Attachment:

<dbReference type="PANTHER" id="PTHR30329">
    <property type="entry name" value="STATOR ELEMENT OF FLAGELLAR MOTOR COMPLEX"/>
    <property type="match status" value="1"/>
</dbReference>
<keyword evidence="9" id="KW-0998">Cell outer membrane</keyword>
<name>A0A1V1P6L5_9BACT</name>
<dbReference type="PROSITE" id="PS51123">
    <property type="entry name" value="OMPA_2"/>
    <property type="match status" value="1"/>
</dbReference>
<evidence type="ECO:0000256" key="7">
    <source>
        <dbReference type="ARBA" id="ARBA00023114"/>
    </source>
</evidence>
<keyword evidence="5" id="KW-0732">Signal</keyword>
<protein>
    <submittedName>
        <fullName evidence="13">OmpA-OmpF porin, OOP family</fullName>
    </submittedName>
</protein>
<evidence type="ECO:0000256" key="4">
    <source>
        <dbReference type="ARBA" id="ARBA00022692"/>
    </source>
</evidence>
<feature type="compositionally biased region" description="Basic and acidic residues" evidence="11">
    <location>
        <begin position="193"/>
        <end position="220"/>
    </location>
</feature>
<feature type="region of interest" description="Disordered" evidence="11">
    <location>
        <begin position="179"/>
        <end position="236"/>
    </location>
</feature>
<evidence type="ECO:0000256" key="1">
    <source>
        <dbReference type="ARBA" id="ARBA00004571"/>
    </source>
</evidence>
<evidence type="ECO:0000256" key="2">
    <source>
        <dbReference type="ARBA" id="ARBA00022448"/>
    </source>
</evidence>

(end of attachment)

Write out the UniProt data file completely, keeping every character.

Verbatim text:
<dbReference type="PANTHER" id="PTHR30329">
    <property type="entry name" value="STATOR ELEMENT OF FLAGELLAR MOTOR COMPLEX"/>
    <property type="match status" value="1"/>
</dbReference>
<keyword evidence="9" id="KW-0998">Cell outer membrane</keyword>
<name>A0A1V1P6L5_9BACT</name>
<dbReference type="PROSITE" id="PS51123">
    <property type="entry name" value="OMPA_2"/>
    <property type="match status" value="1"/>
</dbReference>
<evidence type="ECO:0000256" key="7">
    <source>
        <dbReference type="ARBA" id="ARBA00023114"/>
    </source>
</evidence>
<keyword evidence="5" id="KW-0732">Signal</keyword>
<protein>
    <submittedName>
        <fullName evidence="13">OmpA-OmpF porin, OOP family</fullName>
    </submittedName>
</protein>
<evidence type="ECO:0000256" key="4">
    <source>
        <dbReference type="ARBA" id="ARBA00022692"/>
    </source>
</evidence>
<feature type="compositionally biased region" description="Basic and acidic residues" evidence="11">
    <location>
        <begin position="193"/>
        <end position="220"/>
    </location>
</feature>
<feature type="region of interest" description="Disordered" evidence="11">
    <location>
        <begin position="179"/>
        <end position="236"/>
    </location>
</feature>
<evidence type="ECO:0000256" key="1">
    <source>
        <dbReference type="ARBA" id="ARBA00004571"/>
    </source>
</evidence>
<evidence type="ECO:0000256" key="2">
    <source>
        <dbReference type="ARBA" id="ARBA00022448"/>
    </source>
</evidence>